Saturday, March 9, 2013

Book Review; The Secret of the Mansion by Julie Campbell (Trixie Belden #1)

Stars: 5 out of 5
Pros: Introduces great characters in book packed with action
Cons: Trixie and Honey a bit annoying at the beginning (which does change as the book progresses)
The Bottom Line:
Come make life long friends
As this great mystery series
Has its first chapter

Where It All Began

Thirteen year old Trixie Belden is convinced that this summer will be long and boring. With her older brothers at camp, she'll only have her parents and much younger brother for companionship.

But then a family with a girl her age moves into the house next door. Even better, Honey's family has horses. Out for a ride, they go over to explore the mansion of another neighbor, Old Man Frayne. Trying to close up the place for him, they discover his great nephew Jim. Jim has just run away from a cruel stepfather. With Mr. Frayne sick in the hospital, they start looking for the treasure rumored to be hidden in the old house somewhere. Can they find it? Will Jim's stepfather catch up with him?

This is the first book in the Trixie Belden series. I discovered the series when I was in jr. high, and, almost 20 years later, I still love it. The characters are real, with strengths and weaknesses. Heck, Trixie even gets mad at her friends and family upon occasion. I was drawn to these books because of the friendships displayed, and I used to dream about being part of the group.

This book introduces only three of the series main characters. Trixie and Honey are not themselves at first, but by the end of the book, they are already acting more like themselves. Their characters show the best of what can happen when you pick up on a friend's strengths. Trixie goes from selfish and whiney to thinking about others and being grateful for what she has. Being around tomboyish Trixie helps Honey get over her fears and start to do more things she's always wanted to do but been too afraid to try. While I find the characters a little annoying at first, they are very true to their ages and the changes are believable yet happen quickly enough not to turn off readers.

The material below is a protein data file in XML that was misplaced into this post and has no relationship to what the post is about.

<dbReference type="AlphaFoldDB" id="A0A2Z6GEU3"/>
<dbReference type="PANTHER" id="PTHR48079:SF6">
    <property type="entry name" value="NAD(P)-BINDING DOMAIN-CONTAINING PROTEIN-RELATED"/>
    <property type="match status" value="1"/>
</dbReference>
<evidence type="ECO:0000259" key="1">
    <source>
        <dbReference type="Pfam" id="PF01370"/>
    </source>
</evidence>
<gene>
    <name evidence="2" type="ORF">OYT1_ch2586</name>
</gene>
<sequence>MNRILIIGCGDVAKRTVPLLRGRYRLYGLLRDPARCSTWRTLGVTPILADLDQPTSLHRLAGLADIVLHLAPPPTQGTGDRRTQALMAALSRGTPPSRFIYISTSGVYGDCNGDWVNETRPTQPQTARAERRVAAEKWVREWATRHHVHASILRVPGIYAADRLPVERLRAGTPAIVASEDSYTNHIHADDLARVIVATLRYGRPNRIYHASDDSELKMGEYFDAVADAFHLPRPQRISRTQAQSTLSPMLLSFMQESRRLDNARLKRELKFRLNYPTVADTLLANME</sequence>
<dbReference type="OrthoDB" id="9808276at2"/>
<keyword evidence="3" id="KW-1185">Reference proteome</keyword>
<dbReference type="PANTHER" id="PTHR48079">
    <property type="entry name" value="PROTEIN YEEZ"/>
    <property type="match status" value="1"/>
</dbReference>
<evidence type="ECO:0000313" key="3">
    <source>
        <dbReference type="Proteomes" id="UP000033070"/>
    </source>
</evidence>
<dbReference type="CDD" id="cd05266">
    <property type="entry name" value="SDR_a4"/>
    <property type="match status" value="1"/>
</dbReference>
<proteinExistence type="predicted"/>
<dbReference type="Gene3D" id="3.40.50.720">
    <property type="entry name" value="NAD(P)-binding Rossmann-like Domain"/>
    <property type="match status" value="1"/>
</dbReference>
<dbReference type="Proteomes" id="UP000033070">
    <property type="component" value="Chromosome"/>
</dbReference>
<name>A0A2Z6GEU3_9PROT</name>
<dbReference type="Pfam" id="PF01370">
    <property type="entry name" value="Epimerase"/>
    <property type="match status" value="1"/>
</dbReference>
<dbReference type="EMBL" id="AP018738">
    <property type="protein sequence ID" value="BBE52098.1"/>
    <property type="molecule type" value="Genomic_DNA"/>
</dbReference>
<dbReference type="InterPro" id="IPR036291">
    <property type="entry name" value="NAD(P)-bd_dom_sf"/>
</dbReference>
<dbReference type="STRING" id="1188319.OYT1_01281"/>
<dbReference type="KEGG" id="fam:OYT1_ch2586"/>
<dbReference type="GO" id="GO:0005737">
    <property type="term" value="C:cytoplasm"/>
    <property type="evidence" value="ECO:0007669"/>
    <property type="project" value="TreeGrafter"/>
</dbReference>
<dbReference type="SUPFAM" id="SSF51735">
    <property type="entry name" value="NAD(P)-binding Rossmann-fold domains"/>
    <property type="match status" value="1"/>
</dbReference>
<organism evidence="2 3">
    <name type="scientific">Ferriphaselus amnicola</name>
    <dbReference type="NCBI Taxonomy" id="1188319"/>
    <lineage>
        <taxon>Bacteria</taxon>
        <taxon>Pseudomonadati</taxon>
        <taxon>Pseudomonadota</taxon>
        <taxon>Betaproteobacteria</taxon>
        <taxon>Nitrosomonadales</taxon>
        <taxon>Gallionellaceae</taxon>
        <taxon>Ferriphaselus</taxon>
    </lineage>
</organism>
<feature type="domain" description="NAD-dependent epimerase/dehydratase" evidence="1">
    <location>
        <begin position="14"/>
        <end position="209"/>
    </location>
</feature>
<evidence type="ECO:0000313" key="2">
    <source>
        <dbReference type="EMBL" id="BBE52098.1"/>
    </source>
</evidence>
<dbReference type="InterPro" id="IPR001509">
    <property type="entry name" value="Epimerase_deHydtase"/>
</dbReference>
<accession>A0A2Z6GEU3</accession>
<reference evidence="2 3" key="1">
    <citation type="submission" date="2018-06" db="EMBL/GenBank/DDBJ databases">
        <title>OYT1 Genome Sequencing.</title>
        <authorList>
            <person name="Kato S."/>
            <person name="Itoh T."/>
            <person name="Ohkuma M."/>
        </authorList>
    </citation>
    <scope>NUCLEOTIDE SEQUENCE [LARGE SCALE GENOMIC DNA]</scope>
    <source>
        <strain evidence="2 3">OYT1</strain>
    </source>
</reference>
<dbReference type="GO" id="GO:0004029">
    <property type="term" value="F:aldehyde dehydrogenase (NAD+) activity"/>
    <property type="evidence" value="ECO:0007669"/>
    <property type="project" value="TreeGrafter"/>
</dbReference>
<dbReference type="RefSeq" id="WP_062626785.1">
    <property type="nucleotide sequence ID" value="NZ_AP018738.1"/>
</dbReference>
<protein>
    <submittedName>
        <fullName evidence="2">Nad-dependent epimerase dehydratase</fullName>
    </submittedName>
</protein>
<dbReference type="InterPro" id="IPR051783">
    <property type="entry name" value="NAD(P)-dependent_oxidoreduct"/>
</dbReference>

The storyline in this book never lets up either, with lots of stuff going on to keep anyone entertained. When I read this book the first time, I knew (or thought I knew) the outcome, but there was so much going on I was entertained the entire way through. The best part is the cliffhanger ending. You'll definitely want to have the second book ready to go. Along the way, there's a rapid dog, airplane crash, horseback rides, fire, copperhead snake bite, and treasure hunt.

Originally written in 1948, this new edition retains the original text and inside illustrations. While some of the references show their age, I didn't pick up on them as a kid (in the 80's), and I'm sure today's kids will be so entranced by the story that they won't notice some of the out dated words. While the story does deal with some serious themes like child abuse, Trixie has a very normal, 50's home life. The time period certainly shows up there.

This series is filled with wonderfully real characters and fun stories. Don't miss The Secret of the Mansion and this chance to make a new lifelong friend.

And here are the rest of the Trixie Belden Mysteries in order.


  1. I am currently rereading my Trixie Belden books (I have the whole series with the exception of number 39-my copy got lost somewhere and replacing it will be EXPENSIVE) I loved the Trixie series. That and the Three Investigators were MY series as a kid (much more interesting than the famous but repetitive Hardy Boys and Nancy Drew!) Also, I blush to say this, but I kind of had a crush on Honey (I still remember her looking back in her riding breeches-an illustration which I am pretty sure is in this book (I have the Deluxe version and the regular hardcover version, and the two have different illustrations)

    That aside, I personally think the series began to really take off after the original author placed it in the hands of others. (The first 6 books are good, but some of the later ones are better I think) The only thing I thought was dated as a kid (also in the 80s) was how so many people could fit in a station wagon! And that wasn't too dated since 70s wagons were still big. But with the coming of such wagons as the Ford Taurus and Honda Accord, 5 was really the limit. Now though with internet and cell phones, some of the plots would be much different. I do think that discerning kids will still enjoy the storylines

    1. Of all the ones to go missing. Yikes! So sorry to hear that. And I must confess I had a crush on Honey as well. No illustrations in the books I read, but I just loved her character.

      I never had an issue with how many people could fit in a station wagon, although station wagons themselves are pretty much history these days, replaced by minivans. I just can't picture the Bob Whites in a minivan. Moms owning one, yes. But as the club car? Not really.

      My favorite in the series in Gatehouse, one of Julie Campbell's books, although I do like plenty of the KK books as well.

  2. I don't remember noticing much about the Trixie Belden books that I thought dated, but I first read most of them in the late 1960s/early 1970s. My eldest read the series in the 1990s; I thought they'd seem as out of date for her as the old Mercer Boys books I'd gotten from my dad seemed to me, but apparently they're more timeless than I realized, because she was never bothered by that sort of thing.

    Or she's less attuned to the latest thing, I dunno. We have friends who live in an area similar to the neighborhood Trixie grew up in, who live a lifestyle surprisingly similar to the Belden's, so that may be one reason daughter didn't question it much.